Ten Top Mountain-Biking and Road Cycling Destinations
Thanks to a state-wide initiative to expand rails-to-trails and mountain bike networks and dedicated groups of cycling enthusiasts, Michigan has become one of the most bike-friendly states in the nation
With hundreds of miles of top-rated singletrack, a slew of family-friendly rails-to-trails networks, and a nearly endless array of routes for road cyclists, Michigan has something for every stripe of cyclist. Here are our favorite ten biking trails broken down by region.
Southern Lower Peninsula
1. Fort Custer Recreation Area, Battle Creek
Hardpacked, fast, and fun is the best way to describe this network of 21 miles of singletrack just east of Kalamazoo. There are no epic climbs, but the trails are extremely well maintained, flying through open fields, weaving through oak forests, and zipping past small, pretty lakes. They’re also conveniently color-coded. Families and newer riders: Start on the blue and green loops. More intermediate and advanced folks: Head straight for the more technical red trail. Everybody: Kick back post-ride in nearby Kalamazoo, which has a thriving restaurant and brewpub scene. No bike rentals nearby, so bring your rig.
2. Potawatomi Trail, Pinckney
Just 20 miles northwest of Ann Arbor, the Potawatomi Trail is as good as it gets in southeast Michigan, with fast and flowy trails, punchy climbs, and screaming technical descents. The full 17-mile loop traverses everything from deep forests to broad wetlands, with views of shimmering lakes along the way. It’s classic Midwestern riding: tons of roots and a never-ending rollercoaster of ups and downs through the woods. Rentals: Dexter Bike & Sport.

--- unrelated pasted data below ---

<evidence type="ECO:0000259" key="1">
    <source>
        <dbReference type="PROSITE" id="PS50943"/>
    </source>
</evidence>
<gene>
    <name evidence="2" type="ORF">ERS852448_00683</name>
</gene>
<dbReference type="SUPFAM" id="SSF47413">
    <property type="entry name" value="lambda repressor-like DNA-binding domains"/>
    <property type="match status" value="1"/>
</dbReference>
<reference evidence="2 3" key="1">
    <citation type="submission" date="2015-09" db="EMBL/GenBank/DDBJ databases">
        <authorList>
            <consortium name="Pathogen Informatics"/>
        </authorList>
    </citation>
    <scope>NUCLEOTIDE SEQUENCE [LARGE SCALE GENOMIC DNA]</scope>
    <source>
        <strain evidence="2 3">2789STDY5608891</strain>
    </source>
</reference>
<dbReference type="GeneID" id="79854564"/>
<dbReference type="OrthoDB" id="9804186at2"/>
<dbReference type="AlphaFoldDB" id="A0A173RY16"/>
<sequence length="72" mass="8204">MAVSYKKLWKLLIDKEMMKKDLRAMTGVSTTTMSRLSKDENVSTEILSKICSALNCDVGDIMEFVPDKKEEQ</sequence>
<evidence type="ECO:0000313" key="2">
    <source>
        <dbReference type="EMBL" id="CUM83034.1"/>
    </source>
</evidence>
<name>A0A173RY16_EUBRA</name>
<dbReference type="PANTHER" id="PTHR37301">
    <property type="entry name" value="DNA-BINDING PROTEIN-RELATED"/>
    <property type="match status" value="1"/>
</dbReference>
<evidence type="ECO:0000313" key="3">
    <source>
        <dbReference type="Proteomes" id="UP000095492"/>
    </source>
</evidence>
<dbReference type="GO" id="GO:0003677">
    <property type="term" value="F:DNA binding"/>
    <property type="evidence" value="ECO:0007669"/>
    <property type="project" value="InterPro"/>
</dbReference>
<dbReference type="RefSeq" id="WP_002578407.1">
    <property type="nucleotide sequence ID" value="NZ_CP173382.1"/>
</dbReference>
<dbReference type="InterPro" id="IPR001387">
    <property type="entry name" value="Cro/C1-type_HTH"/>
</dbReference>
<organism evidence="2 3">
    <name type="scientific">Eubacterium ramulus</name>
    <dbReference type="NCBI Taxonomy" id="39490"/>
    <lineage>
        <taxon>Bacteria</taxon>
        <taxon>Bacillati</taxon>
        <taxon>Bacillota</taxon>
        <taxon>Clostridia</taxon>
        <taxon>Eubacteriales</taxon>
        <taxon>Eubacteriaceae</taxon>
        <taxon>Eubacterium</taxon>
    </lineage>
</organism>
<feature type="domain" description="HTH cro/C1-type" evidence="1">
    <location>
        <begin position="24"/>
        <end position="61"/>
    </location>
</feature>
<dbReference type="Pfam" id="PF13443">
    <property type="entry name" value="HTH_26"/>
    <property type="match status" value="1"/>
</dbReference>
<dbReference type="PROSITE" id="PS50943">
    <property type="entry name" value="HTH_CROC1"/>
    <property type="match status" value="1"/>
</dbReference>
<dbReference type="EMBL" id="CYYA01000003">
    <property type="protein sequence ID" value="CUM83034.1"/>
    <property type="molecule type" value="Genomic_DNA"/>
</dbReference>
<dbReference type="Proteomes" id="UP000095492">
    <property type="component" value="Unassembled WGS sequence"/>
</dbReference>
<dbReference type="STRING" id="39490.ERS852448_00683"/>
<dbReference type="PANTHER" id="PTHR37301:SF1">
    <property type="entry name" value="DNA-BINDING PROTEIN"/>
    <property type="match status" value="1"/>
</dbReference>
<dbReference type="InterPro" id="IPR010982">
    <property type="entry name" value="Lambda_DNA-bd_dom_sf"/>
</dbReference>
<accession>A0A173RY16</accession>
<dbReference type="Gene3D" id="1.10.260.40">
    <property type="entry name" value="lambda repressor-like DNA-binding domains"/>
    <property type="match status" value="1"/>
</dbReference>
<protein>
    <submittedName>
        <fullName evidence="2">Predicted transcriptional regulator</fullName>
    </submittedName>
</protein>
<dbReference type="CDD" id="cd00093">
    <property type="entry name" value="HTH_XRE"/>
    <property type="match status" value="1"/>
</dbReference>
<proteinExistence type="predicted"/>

3. White Pine Trail, Grand Rapids to Cadillac
Following the old rail bed for 90-plus miles and snaking through five counties, the White Pine Trail forms the backbone of the state’s extremely popular and well maintained rail-to-trail system. Part crushed limestone, part paved, and 100 percent car-free, the White Pine is the perfect setting for worry-free multi-generational riders. Gravel-grinder types might want to rally it in one push, but there are plenty of options for shorter rides and several towns along the way, which make it easy to sample the trail in smaller chunks. Rentals: McLain Cycle and Fitness.
Northern Lower Peninsula
4. Little Traverse Wheelway, Charlevoix to Harbor Springs
Four of the Great Lakes’ most charming small harbor towns—Harbor Springs, Petoskey, Bay Harbor, and Charlevoix—link up on this 26-mile rail-to-trail route that shadows the Lake Michigan coast. The entire route can easily be ridden in a leisurely day, but it’s also the ideal two-day trip. Pack a credit card, swimsuit, and sandals and spend the day pedaling one way to your hotel. Eat lunch and shop in funky Petoskey, swim where the trail nears the lake, and stop often to soak it all in. Stay overnight in Harbor Springs or Charlevoix and then pedal back to your car the next day. Rentals: Latitude 45.
5. The Vasa Pathway, Traverse City